It struck me, the other day, when I was standing in the kitchen being yelled at, that the one thing I have never heard an adult say is, “Stop treating me like a child!” I don’t know: maybe there’s a group of adults out there that say this all of the time, but as for myself, I have never had one say it to me. I have, however, had plenty of children say it, which leads me to offer up the following piece of advice: if you find yourself saying “Don’t treat me like a child!” on a fairly regular basis, you might want to take a moment to glance down and check. You may, in fact, be a child.
I’m just sayin’.
Things I’ve also encountered from children as opposed to adults is having someone interrupt me to tell me I’m not listening, having someone yell at me to “stop yelling!” and having someone tell me they’re tired of being ignored as they walk away from me.
Sometimes, when I’m dealing with my teenage daughter, Clementine, I feel like I’m trapped in a game of “No means yes, yes means no: do you want me to hit you again?” Or worse yet, a game of, “I know you are, but what am I?” As in, when I say, “I’d like you to be a little more respectful of my things,” and she replies, “Well, I’d like you to be more respectful of my things!” And all I can think to say is, “Gee I’m sorry—did my antique bathtub get in the way of your blue hair dye again?”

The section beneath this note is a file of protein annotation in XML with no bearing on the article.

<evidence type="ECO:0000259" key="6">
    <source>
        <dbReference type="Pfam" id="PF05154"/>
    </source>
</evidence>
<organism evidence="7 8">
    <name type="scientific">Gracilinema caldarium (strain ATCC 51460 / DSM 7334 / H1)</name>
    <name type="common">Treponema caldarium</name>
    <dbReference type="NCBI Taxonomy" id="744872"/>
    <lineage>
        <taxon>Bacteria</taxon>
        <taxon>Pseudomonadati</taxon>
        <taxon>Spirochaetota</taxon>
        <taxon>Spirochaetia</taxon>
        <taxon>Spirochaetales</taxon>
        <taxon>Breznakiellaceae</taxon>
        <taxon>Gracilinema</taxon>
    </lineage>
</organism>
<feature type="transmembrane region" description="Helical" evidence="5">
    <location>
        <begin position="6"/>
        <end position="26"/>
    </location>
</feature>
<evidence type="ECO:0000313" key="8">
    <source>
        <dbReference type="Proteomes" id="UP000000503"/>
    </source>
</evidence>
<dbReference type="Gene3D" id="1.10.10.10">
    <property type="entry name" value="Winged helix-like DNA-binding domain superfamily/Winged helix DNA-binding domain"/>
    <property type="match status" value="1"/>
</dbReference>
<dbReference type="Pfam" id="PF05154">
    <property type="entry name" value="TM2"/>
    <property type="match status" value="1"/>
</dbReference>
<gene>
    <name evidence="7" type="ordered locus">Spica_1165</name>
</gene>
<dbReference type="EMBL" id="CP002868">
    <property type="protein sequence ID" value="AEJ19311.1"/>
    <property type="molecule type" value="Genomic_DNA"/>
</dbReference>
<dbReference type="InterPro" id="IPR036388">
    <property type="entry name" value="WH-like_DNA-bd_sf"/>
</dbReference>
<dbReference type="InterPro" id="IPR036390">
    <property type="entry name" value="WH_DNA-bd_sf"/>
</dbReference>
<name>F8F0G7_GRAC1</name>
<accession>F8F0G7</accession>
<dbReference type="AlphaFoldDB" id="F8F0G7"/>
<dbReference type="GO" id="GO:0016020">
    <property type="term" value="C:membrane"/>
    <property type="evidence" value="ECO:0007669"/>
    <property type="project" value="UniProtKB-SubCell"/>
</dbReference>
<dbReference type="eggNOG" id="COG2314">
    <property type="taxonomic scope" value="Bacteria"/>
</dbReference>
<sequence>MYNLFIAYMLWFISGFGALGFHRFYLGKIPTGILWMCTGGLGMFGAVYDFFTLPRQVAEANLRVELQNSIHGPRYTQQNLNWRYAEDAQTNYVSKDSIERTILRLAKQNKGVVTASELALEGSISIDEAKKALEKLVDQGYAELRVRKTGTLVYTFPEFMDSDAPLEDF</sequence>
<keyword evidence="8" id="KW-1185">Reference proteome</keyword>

Then there are the times when I’m having a “discussion” with her and I feel like I’ve been dropped into the midst of somebody else’s drama. Like I’m the only actor in a David Mamet play who didn’t get the memo about the script changes. Or I’m the only character in a Quentin Tarantino film who doesn’t realize that they’re about to get shot in the back of the head. In other words, having a discussion with her means that, no matter what, I will have no idea what the discussion is actually about.
I’ve been tempted to get a white board, just so I can keep track of things, because, from where I sit, one topic seems to segue into another like so many conversational pin balls: “Wait a minute: I thought we were discussing a new curfew; why are we now talking about the “A” you got on your French test? Unless, this is a test. Hang on: are you speaking French right now? I’m so confused.” Unfortunately, I don’t think that even the white board would help; it would probably just end up looking like a verbal reconstruction of chaos theory.
It’s like we’re each pulling phrases out of a hat and reading them at random. “I’d like to talk about school,” I say, and she replies, “They cut down another ten thousand acres of rain forest today.”
Um, okay—are you saying that the butterfly whose wing-flapping was supposed to bring home your math homework never had the chance to be born?
“You never listen.”
I wish I never listened. Like my husband. Safe in Guy Land, he is content to wave hello and good-bye to her out the window every few days—it is only me who insists on the details. And gets stuck playing the dim-witted tourist mistaken for an international spy.
“You came home twenty minutes past curfew last night.”
“Twenty percent of Mensa members never graduated from high school.”
“And this means . . .?”
“You never listen.”